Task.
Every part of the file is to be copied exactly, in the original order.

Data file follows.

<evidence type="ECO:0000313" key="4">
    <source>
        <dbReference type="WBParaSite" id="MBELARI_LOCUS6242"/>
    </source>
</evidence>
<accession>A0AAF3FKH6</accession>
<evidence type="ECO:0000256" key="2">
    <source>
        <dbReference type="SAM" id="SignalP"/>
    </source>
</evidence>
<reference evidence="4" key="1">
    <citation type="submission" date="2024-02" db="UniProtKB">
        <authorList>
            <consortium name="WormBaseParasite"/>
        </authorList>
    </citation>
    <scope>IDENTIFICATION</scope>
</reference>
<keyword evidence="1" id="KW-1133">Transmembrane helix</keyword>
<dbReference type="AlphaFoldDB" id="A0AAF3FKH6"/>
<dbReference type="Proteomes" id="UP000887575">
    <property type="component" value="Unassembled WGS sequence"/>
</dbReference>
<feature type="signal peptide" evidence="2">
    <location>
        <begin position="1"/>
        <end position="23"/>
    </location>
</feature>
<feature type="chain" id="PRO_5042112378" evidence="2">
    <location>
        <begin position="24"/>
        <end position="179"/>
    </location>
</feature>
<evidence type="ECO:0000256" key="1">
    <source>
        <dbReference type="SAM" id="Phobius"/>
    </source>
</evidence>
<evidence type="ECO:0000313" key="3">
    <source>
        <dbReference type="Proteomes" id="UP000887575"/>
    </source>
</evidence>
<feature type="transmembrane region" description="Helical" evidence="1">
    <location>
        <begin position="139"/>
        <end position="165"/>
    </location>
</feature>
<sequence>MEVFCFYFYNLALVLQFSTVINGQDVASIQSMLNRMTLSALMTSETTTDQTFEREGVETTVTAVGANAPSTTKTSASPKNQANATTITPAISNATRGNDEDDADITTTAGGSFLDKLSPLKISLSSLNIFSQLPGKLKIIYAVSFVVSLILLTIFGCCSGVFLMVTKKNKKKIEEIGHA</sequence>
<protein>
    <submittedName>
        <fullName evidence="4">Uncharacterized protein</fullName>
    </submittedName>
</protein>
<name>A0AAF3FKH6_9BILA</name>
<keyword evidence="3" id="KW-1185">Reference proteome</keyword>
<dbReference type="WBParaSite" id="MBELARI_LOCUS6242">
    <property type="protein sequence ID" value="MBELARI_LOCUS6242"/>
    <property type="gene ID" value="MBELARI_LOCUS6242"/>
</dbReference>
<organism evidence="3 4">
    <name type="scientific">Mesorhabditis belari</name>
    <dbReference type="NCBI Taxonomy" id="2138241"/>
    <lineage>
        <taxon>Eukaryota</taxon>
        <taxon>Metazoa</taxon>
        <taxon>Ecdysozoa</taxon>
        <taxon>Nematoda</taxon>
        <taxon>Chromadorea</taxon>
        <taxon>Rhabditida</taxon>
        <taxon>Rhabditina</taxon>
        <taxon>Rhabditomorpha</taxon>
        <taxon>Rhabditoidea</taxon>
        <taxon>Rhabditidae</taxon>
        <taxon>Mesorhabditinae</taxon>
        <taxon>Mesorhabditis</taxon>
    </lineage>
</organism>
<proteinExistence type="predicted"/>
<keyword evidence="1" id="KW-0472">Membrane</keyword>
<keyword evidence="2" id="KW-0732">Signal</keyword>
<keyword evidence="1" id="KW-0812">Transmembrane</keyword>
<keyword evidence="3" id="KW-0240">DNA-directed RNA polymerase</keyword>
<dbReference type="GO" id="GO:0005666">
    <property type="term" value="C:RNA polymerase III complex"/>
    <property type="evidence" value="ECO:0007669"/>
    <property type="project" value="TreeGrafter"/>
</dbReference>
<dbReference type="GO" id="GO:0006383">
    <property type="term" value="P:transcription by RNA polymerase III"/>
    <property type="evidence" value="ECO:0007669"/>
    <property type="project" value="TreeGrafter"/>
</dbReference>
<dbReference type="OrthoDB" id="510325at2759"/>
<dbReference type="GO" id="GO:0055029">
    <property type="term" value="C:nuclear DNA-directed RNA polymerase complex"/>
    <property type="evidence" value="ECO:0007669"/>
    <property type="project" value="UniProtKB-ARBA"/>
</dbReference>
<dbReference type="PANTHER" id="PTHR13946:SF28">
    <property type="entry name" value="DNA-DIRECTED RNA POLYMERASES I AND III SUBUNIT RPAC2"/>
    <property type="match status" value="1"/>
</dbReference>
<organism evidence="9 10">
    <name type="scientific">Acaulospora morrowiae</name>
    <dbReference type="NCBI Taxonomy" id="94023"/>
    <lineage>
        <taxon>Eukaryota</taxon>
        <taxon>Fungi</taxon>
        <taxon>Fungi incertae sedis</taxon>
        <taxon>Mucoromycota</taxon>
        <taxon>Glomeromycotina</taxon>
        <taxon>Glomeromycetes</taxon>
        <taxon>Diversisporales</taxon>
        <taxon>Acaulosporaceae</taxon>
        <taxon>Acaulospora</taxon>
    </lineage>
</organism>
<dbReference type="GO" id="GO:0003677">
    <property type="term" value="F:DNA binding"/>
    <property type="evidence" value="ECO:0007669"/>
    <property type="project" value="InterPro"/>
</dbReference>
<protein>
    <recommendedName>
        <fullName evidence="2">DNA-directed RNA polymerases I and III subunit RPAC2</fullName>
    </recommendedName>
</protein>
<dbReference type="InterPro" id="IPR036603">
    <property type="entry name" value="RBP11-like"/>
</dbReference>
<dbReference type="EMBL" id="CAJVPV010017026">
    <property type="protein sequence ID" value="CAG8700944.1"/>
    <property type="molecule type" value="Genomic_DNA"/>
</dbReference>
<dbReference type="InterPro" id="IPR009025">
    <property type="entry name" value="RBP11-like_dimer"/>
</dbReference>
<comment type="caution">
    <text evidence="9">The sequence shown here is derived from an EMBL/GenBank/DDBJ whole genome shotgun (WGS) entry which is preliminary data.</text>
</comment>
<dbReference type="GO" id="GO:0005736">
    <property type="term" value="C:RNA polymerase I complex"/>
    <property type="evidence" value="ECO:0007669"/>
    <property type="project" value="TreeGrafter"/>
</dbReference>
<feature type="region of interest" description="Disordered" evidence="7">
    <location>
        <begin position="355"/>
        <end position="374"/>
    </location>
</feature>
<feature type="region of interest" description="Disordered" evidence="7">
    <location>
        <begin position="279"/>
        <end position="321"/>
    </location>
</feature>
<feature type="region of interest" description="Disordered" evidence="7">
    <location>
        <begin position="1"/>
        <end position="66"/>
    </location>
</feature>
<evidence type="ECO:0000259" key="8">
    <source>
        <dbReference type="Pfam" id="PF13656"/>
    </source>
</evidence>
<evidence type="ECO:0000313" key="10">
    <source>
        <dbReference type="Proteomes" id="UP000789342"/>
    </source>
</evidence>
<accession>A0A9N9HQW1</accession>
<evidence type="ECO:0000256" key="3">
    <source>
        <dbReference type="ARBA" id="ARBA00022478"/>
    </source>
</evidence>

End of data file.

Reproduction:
<evidence type="ECO:0000313" key="4">
    <source>
        <dbReference type="WBParaSite" id="MBELARI_LOCUS6242"/>
    </source>
</evidence>
<accession>A0AAF3FKH6</accession>
<evidence type="ECO:0000256" key="2">
    <source>
        <dbReference type="SAM" id="SignalP"/>
    </source>
</evidence>
<reference evidence="4" key="1">
    <citation type="submission" date="2024-02" db="UniProtKB">
        <authorList>
            <consortium name="WormBaseParasite"/>
        </authorList>
    </citation>
    <scope>IDENTIFICATION</scope>
</reference>
<keyword evidence="1" id="KW-1133">Transmembrane helix</keyword>
<dbReference type="AlphaFoldDB" id="A0AAF3FKH6"/>
<dbReference type="Proteomes" id="UP000887575">
    <property type="component" value="Unassembled WGS sequence"/>
</dbReference>
<feature type="signal peptide" evidence="2">
    <location>
        <begin position="1"/>
        <end position="23"/>
    </location>
</feature>
<feature type="chain" id="PRO_5042112378" evidence="2">
    <location>
        <begin position="24"/>
        <end position="179"/>
    </location>
</feature>
<evidence type="ECO:0000256" key="1">
    <source>
        <dbReference type="SAM" id="Phobius"/>
    </source>
</evidence>
<evidence type="ECO:0000313" key="3">
    <source>
        <dbReference type="Proteomes" id="UP000887575"/>
    </source>
</evidence>
<feature type="transmembrane region" description="Helical" evidence="1">
    <location>
        <begin position="139"/>
        <end position="165"/>
    </location>
</feature>
<sequence>MEVFCFYFYNLALVLQFSTVINGQDVASIQSMLNRMTLSALMTSETTTDQTFEREGVETTVTAVGANAPSTTKTSASPKNQANATTITPAISNATRGNDEDDADITTTAGGSFLDKLSPLKISLSSLNIFSQLPGKLKIIYAVSFVVSLILLTIFGCCSGVFLMVTKKNKKKIEEIGHA</sequence>
<protein>
    <submittedName>
        <fullName evidence="4">Uncharacterized protein</fullName>
    </submittedName>
</protein>
<name>A0AAF3FKH6_9BILA</name>
<keyword evidence="3" id="KW-1185">Reference proteome</keyword>
<dbReference type="WBParaSite" id="MBELARI_LOCUS6242">
    <property type="protein sequence ID" value="MBELARI_LOCUS6242"/>
    <property type="gene ID" value="MBELARI_LOCUS6242"/>
</dbReference>
<organism evidence="3 4">
    <name type="scientific">Mesorhabditis belari</name>
    <dbReference type="NCBI Taxonomy" id="2138241"/>
    <lineage>
        <taxon>Eukaryota</taxon>
        <taxon>Metazoa</taxon>
        <taxon>Ecdysozoa</taxon>
        <taxon>Nematoda</taxon>
        <taxon>Chromadorea</taxon>
        <taxon>Rhabditida</taxon>
        <taxon>Rhabditina</taxon>
        <taxon>Rhabditomorpha</taxon>
        <taxon>Rhabditoidea</taxon>
        <taxon>Rhabditidae</taxon>
        <taxon>Mesorhabditinae</taxon>
        <taxon>Mesorhabditis</taxon>
    </lineage>
</organism>
<proteinExistence type="predicted"/>
<keyword evidence="1" id="KW-0472">Membrane</keyword>
<keyword evidence="2" id="KW-0732">Signal</keyword>
<keyword evidence="1" id="KW-0812">Transmembrane</keyword>
<keyword evidence="3" id="KW-0240">DNA-directed RNA polymerase</keyword>
<dbReference type="GO" id="GO:0005666">
    <property type="term" value="C:RNA polymerase III complex"/>
    <property type="evidence" value="ECO:0007669"/>
    <property type="project" value="TreeGrafter"/>
</dbReference>
<dbReference type="GO" id="GO:0006383">
    <property type="term" value="P:transcription by RNA polymerase III"/>
    <property type="evidence" value="ECO:0007669"/>
    <property type="project" value="TreeGrafter"/>
</dbReference>
<dbReference type="OrthoDB" id="510325at2759"/>
<dbReference type="GO" id="GO:0055029">
    <property type="term" value="C:nuclear DNA-directed RNA polymerase complex"/>
    <property type="evidence" value="ECO:0007669"/>
    <property type="project" value="UniProtKB-ARBA"/>
</dbReference>
<dbReference type="PANTHER" id="PTHR13946:SF28">
    <property type="entry name" value="DNA-DIRECTED RNA POLYMERASES I AND III SUBUNIT RPAC2"/>
    <property type="match status" value="1"/>
</dbReference>
<organism evidence="9 10">
    <name type="scientific">Acaulospora morrowiae</name>
    <dbReference type="NCBI Taxonomy" id="94023"/>
    <lineage>
        <taxon>Eukaryota</taxon>
        <taxon>Fungi</taxon>
        <taxon>Fungi incertae sedis</taxon>
        <taxon>Mucoromycota</taxon>
        <taxon>Glomeromycotina</taxon>
        <taxon>Glomeromycetes</taxon>
        <taxon>Diversisporales</taxon>
        <taxon>Acaulosporaceae</taxon>
        <taxon>Acaulospora</taxon>
    </lineage>
</organism>
<dbReference type="GO" id="GO:0003677">
    <property type="term" value="F:DNA binding"/>
    <property type="evidence" value="ECO:0007669"/>
    <property type="project" value="InterPro"/>
</dbReference>
<protein>
    <recommendedName>
        <fullName evidence="2">DNA-directed RNA polymerases I and III subunit RPAC2</fullName>
    </recommendedName>
</protein>
<dbReference type="InterPro" id="IPR036603">
    <property type="entry name" value="RBP11-like"/>
</dbReference>
<dbReference type="EMBL" id="CAJVPV010017026">
    <property type="protein sequence ID" value="CAG8700944.1"/>
    <property type="molecule type" value="Genomic_DNA"/>
</dbReference>
<dbReference type="InterPro" id="IPR009025">
    <property type="entry name" value="RBP11-like_dimer"/>
</dbReference>
<comment type="caution">
    <text evidence="9">The sequence shown here is derived from an EMBL/GenBank/DDBJ whole genome shotgun (WGS) entry which is preliminary data.</text>
</comment>
<dbReference type="GO" id="GO:0005736">
    <property type="term" value="C:RNA polymerase I complex"/>
    <property type="evidence" value="ECO:0007669"/>
    <property type="project" value="TreeGrafter"/>
</dbReference>
<feature type="region of interest" description="Disordered" evidence="7">
    <location>
        <begin position="355"/>
        <end position="374"/>
    </location>
</feature>
<feature type="region of interest" description="Disordered" evidence="7">
    <location>
        <begin position="279"/>
        <end position="321"/>
    </location>
</feature>
<feature type="region of interest" description="Disordered" evidence="7">
    <location>
        <begin position="1"/>
        <end position="66"/>
    </location>
</feature>
<evidence type="ECO:0000259" key="8">
    <source>
        <dbReference type="Pfam" id="PF13656"/>
    </source>
</evidence>
<evidence type="ECO:0000313" key="10">
    <source>
        <dbReference type="Proteomes" id="UP000789342"/>
    </source>
</evidence>
<accession>A0A9N9HQW1</accession>
<evidence type="ECO:0000256" key="3">
    <source>
        <dbReference type="ARBA" id="ARBA00022478"/>
    </source>
</evidence>